Contextual inquiry is a method of research specific to usability knowledge. It combines a semi-structured interview with direct observation. It’s more involved, where users are typically first asked a set of standard questions and then they are directly observed in their environments and questioned during that observation. It’s much more direct “while you work” research. “Because users are interviewed in their own environments, the analysis data is more realistic than laboratory data.”

The Usability Body of Knowledge lists the four principles of contextual inquiry as:

FOCUS

Plan for the inquiry, based on a clear understanding of your purpose

CONTEXT

Go to the customer’s workplace and watch them do their own work

PARTNERSHIP

Talk to customers about their work and engage them in uncovering unarticulated aspects of work

INTERPRETATION

Develop a shared understanding with the customer about the aspects of work that matter

Ideally, the researcher should stay in the background and let the user lead the situation as much as possible (this minimizes skewing the results by influencing how the user interacts with the process).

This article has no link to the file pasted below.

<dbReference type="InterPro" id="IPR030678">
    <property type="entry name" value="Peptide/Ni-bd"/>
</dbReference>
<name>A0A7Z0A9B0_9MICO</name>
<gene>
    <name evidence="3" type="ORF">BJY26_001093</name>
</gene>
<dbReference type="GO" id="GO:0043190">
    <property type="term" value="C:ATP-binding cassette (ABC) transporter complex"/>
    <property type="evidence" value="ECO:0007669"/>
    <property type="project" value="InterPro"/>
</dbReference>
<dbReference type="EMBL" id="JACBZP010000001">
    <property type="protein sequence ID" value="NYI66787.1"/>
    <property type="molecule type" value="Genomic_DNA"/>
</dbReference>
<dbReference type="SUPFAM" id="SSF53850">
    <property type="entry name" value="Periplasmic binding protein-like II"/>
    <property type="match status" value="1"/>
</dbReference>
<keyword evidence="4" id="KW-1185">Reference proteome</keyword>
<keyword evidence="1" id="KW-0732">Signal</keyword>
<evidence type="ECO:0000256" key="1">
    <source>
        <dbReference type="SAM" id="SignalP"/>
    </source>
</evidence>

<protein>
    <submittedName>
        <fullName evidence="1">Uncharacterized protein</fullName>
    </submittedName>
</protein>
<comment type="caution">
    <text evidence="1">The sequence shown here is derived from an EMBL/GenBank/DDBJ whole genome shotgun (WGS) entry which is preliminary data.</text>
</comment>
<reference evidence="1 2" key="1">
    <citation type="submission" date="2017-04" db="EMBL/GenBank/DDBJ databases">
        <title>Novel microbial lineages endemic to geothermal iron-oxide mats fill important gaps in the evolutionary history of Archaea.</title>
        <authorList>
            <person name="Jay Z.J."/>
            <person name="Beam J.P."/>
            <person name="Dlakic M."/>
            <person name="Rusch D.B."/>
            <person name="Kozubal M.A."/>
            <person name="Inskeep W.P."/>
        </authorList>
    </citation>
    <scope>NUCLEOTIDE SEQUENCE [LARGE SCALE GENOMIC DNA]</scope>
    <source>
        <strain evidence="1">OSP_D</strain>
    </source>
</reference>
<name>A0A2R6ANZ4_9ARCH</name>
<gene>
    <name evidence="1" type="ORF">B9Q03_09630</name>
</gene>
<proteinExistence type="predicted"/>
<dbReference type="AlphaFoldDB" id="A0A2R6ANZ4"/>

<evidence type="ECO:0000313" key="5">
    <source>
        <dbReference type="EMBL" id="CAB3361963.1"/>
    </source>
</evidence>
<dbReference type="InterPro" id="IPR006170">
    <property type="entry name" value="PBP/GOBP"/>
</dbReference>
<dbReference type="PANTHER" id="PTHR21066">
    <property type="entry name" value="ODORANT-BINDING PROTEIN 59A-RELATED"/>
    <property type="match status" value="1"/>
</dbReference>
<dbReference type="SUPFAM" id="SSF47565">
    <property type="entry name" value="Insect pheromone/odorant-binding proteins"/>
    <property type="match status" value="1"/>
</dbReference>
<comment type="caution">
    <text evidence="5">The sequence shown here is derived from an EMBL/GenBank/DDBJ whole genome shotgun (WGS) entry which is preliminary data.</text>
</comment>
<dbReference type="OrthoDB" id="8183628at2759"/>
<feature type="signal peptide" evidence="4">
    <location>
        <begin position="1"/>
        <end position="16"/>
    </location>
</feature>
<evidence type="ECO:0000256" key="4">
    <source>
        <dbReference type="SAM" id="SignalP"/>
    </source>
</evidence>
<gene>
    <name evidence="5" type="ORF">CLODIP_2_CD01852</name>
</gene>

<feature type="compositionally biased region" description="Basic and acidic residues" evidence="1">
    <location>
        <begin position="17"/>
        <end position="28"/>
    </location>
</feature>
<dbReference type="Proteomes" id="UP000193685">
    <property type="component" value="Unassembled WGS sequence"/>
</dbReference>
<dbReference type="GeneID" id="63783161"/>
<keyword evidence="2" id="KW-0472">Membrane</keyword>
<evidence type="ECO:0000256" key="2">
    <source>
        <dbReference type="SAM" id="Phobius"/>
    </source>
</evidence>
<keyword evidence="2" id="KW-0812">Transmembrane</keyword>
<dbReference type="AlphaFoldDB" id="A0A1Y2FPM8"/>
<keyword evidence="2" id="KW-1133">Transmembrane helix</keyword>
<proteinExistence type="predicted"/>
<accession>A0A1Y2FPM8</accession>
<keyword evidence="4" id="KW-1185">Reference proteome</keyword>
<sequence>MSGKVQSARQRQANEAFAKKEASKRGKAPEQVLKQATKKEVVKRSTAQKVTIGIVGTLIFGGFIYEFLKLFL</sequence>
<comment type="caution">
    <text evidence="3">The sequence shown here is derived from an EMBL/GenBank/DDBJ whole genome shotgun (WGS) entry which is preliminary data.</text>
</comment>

PROS:

Contextual inquiry offers a lot of insights for usability studies as it provides the opportunity to see what really happens and also allows the observer to clarify in context. It is a critical source of information for persona and scenario development.

CONS:

One of the challenges with contextual inquiry is that the analysis relies on the capabilities of the observer. As with interviews and observation having a skilled researcher / usability expert is essential. As well, in healthcare, the ability to conduct an intensive, in the workplace study such as this can be difficult. Time, privacy restrictions, etc., can impact the ability to gather a clear picture.

Questionnaires

Questionnaires can be used for collecting data about preferences, behaviors, facts, latent traits, and attitudes.

PROS: